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Why you should quit your job in 2014: Five great reasons to resign soon.

Sometimes the scariest short-term decisions turn out to be the sensible, safest bets for your long-term happiness and financial security. This is the message that is brought home time and again by people who were forced through redundancy or other reasons to leave a seemingly comfortable job and ended up finding great success by going it alone in the business world.

As Dan Luxton explains in this blog aimed at 20-somethings with ambitions to carve out their own futures, there are many reasons to seriously consider quitting your job. Of course you should pay close attention to the financial health of the company, so that you aren’t caught off-guard when it runs into trouble and has to cut employees loose.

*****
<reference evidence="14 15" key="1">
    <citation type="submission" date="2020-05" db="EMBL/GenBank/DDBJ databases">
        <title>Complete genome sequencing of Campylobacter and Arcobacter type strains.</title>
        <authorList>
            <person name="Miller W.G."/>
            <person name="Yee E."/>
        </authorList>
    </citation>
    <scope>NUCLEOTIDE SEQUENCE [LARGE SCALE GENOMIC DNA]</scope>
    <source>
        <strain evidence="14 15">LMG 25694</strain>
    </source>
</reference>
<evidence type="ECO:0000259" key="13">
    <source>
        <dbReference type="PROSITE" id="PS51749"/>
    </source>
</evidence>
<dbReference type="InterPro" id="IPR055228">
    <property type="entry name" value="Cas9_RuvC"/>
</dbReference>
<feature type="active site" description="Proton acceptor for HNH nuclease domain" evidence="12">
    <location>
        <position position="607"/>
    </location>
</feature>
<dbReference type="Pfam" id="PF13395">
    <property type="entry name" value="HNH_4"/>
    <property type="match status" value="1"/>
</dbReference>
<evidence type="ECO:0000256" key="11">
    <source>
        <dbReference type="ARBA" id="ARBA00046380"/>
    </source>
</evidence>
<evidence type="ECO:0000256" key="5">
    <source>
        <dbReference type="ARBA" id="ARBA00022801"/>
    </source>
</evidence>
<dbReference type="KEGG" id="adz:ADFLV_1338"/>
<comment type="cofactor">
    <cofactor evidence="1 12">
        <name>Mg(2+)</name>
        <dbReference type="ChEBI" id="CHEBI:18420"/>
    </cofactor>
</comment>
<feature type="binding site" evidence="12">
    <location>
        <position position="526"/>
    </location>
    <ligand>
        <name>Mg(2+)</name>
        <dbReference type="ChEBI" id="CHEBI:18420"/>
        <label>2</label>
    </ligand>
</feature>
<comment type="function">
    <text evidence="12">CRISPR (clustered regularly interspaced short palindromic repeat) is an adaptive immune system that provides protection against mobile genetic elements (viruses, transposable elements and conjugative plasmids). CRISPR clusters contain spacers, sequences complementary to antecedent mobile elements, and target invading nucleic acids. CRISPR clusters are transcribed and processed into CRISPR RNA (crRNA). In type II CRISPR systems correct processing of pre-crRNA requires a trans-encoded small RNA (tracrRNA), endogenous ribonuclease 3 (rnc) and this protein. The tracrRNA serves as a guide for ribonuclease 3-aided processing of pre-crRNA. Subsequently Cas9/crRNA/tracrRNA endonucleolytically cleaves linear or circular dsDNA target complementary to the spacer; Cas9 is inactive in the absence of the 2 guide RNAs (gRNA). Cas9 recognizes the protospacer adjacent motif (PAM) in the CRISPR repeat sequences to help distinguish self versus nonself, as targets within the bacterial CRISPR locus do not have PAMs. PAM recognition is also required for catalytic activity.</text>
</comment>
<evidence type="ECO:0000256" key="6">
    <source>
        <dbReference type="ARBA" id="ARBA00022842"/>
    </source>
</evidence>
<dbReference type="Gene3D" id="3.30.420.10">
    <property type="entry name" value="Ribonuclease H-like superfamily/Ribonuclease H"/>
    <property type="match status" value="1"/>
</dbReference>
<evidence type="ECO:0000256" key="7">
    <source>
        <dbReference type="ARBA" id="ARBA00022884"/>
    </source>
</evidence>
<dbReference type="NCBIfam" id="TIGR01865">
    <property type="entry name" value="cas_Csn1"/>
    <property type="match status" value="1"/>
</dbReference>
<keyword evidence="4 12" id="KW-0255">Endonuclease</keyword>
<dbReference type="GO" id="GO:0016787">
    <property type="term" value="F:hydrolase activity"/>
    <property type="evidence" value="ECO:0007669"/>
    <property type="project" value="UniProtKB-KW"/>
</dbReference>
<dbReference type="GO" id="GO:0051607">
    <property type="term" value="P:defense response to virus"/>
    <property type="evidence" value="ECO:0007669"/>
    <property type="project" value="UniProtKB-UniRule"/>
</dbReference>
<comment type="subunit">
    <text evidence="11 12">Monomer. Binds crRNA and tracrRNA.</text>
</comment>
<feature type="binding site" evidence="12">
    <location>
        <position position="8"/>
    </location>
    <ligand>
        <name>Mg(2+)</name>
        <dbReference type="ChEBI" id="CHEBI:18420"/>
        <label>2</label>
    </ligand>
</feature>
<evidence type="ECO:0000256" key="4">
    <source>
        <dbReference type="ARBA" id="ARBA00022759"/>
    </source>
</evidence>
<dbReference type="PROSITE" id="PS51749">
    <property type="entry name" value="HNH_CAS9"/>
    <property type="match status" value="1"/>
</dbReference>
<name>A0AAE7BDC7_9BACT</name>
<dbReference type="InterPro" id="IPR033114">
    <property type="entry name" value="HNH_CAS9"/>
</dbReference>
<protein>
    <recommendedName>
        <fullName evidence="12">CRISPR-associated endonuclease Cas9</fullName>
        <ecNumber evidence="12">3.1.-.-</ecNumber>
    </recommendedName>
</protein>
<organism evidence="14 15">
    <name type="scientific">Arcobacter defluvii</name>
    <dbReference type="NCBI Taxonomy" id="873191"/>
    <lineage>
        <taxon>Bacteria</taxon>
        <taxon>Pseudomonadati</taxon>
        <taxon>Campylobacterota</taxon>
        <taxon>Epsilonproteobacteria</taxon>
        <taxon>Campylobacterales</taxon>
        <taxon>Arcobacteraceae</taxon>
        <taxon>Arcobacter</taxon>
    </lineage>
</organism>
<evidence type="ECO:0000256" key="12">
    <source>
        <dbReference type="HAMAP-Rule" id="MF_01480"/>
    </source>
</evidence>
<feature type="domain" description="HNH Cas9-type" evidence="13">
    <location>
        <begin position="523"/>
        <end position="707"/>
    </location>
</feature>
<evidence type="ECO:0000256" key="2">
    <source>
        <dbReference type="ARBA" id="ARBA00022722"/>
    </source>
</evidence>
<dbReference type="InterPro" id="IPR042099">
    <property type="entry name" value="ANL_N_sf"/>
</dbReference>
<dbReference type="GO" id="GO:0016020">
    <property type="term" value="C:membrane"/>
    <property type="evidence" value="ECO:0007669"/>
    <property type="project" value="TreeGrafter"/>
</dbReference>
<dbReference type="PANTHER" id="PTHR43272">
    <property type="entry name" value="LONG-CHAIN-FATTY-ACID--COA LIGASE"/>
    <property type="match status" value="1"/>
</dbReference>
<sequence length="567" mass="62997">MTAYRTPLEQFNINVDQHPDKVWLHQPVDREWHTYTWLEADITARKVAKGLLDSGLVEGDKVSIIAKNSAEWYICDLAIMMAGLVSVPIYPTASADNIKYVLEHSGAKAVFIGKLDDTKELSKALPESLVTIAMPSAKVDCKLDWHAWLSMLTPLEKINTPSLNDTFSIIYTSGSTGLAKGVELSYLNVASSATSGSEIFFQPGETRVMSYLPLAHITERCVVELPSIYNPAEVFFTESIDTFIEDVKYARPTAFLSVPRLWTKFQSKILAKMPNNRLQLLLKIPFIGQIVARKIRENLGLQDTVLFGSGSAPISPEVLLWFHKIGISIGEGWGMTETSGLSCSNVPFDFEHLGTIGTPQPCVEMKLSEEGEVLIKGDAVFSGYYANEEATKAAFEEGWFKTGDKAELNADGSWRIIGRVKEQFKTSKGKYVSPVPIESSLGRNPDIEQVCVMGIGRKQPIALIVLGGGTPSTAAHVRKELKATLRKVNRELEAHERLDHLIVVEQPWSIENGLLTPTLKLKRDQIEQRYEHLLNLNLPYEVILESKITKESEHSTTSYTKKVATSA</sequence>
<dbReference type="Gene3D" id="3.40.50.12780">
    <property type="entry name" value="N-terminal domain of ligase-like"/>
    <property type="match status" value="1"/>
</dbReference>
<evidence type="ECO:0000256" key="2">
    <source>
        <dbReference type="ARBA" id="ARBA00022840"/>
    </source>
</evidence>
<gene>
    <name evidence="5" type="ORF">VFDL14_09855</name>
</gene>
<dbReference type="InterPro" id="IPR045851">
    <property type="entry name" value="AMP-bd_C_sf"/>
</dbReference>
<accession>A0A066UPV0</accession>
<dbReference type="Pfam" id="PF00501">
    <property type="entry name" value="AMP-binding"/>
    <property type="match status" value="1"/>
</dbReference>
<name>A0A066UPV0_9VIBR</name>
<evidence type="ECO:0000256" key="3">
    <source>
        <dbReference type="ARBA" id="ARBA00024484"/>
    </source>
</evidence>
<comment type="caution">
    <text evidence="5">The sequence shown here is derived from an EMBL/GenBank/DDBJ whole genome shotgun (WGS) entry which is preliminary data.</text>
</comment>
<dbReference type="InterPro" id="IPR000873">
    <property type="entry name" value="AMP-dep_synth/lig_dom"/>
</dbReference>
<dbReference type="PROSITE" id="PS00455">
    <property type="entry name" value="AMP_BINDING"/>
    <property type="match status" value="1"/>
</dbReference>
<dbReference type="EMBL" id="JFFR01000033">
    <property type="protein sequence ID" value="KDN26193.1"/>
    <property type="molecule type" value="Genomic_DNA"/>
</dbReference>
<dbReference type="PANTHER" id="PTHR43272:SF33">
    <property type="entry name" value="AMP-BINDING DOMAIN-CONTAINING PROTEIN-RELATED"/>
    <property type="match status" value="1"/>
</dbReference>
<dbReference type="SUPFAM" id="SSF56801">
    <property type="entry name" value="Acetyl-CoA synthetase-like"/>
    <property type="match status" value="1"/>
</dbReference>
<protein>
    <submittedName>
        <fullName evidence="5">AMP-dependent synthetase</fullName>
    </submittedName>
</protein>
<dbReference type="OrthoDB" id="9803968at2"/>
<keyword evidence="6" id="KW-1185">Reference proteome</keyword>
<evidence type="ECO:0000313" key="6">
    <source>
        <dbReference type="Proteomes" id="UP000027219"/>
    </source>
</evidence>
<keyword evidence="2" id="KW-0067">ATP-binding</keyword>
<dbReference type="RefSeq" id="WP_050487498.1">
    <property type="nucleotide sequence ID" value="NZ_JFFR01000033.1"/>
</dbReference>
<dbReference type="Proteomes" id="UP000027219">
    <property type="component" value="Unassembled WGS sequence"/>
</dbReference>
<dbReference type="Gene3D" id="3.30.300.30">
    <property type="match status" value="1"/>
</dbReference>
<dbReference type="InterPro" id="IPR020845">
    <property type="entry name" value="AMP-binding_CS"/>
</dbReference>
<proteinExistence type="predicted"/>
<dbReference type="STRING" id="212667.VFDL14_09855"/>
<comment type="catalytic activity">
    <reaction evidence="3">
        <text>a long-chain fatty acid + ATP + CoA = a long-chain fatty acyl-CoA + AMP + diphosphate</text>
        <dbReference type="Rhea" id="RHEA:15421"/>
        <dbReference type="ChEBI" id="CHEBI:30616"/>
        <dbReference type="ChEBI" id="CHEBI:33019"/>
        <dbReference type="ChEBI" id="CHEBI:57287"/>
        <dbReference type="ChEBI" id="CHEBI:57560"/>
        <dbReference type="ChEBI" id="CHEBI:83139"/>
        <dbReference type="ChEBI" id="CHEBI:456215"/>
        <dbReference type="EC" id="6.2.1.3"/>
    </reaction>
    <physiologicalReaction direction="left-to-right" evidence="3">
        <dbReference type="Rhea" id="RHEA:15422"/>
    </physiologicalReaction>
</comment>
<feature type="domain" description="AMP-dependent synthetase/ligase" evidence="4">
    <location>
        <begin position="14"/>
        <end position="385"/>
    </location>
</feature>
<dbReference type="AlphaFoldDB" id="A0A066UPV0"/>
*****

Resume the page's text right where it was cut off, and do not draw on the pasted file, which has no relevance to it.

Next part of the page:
But, the likelihood of being pushed before you jump isn’t the only signal it is time for you to make an entrepreneurial move.  Hating Mondays and feeling bored stiff at your computer terminal are clues that you should move on in 2014. So is having a job that feels too easy.

Having a plan as well as a back-up plan behind this are worth developing before you hand in your notice, says Dan. Save up some cash to get you through lean months. And, above all, says Dan: be brave. “You could find the opportunity of a lifetime,” he notes. – JC

Why you should quit your job in 2014

By Dan Luxton

Many people baulk at the idea of quitting their job. The uncertainty and loss of income is daunting – but leaving your position could be healthy for your career in the long run.